This page is mostly about books Lewis might have read
as a child, which might have given him ideas for things in Narnia and in his other books.
Some of the books mentioned here were written later, but have similar ideas, so it's
likely those authors and Lewis were both thinking of some earlier story.
For some readers this page can be a literary trivia quiz; for others, a literary treasure hunt....
(It's all very much Under Construction -- additions very welcome. The site I had up long ago has vanished: if anyone remembers anything that's missing here, pls email me.)
These aren't particular bits that match particular bits in Narnia. But they are the same kind of stuff, and things like this happen over and over in these books. The magic is about as thick on the ground as in Narnia (or however Barrie put it about adventures thickly packed together in Neverland).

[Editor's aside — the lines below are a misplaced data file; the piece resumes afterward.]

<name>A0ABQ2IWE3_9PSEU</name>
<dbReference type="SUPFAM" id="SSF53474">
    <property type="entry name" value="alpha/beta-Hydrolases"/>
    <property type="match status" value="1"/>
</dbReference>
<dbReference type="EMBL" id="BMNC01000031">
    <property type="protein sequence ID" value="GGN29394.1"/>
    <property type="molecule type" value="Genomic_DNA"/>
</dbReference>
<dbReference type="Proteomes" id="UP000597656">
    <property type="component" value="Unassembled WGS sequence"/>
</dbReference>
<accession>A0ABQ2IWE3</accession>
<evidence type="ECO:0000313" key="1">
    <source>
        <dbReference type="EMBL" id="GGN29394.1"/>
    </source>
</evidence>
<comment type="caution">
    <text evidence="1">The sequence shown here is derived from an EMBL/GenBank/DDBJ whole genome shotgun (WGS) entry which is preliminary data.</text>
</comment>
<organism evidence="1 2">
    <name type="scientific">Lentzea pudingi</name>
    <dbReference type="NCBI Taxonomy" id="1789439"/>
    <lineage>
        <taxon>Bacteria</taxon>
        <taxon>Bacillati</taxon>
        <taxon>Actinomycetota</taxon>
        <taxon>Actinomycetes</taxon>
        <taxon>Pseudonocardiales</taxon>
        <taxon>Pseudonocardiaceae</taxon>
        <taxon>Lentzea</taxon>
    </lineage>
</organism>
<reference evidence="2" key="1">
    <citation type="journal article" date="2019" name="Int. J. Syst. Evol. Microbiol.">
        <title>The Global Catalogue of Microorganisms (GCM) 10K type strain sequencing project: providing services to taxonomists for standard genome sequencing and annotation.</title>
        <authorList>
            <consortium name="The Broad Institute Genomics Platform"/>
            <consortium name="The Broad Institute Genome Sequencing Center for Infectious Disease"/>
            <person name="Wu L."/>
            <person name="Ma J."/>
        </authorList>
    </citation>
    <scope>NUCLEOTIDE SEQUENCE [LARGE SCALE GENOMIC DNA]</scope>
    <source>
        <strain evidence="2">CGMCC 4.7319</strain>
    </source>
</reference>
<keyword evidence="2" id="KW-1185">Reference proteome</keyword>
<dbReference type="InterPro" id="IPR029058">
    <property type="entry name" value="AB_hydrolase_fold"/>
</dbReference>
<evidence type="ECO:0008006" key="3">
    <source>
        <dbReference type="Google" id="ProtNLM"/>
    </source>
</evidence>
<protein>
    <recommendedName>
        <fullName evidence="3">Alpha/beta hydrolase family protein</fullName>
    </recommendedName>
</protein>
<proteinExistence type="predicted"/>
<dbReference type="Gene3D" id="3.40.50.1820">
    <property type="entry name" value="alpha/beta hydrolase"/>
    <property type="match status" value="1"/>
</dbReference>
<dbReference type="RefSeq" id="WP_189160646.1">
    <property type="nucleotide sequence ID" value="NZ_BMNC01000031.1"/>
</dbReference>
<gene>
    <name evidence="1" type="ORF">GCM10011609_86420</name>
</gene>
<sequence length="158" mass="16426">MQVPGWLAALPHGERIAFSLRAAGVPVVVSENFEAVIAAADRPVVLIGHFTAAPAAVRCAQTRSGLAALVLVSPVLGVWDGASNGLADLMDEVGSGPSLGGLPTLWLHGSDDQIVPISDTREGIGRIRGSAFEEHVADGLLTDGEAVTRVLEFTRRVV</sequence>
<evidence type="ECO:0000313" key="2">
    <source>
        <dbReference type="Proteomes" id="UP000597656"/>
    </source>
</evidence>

From the Kalevala
animals rushing to hear music
decoy reindeer turning over pots
From the Aeneid
- Someone on trial in Hades before an enormous crowd, perhaps everyone who has ever lived
- Lewis used this in TILL WE HAVE FACES
Piers Anthony used it in GOLEM IN THE GEARS (page 270)
Pullman's witch listening while ghasts talk like ravens
Pullman's underworld (quote Lewis?)
Xanth, Oz, and Tarzan all have a relatively high-tech city under a lake
Up from the mud the tawny lion appeared, pawing to free his hinder parts, then sprang as if breaking loose from bonds and violently shook his spattered mane. The lynx, the leopard, and the tiger rose like moles, throwing the crumbled earth above them in piles. The swift stag from beneath the ground bore up his branching antlers. And fresh from his vast mold, the hairy mammoth--biggest born of Earth--upheaved his bulk.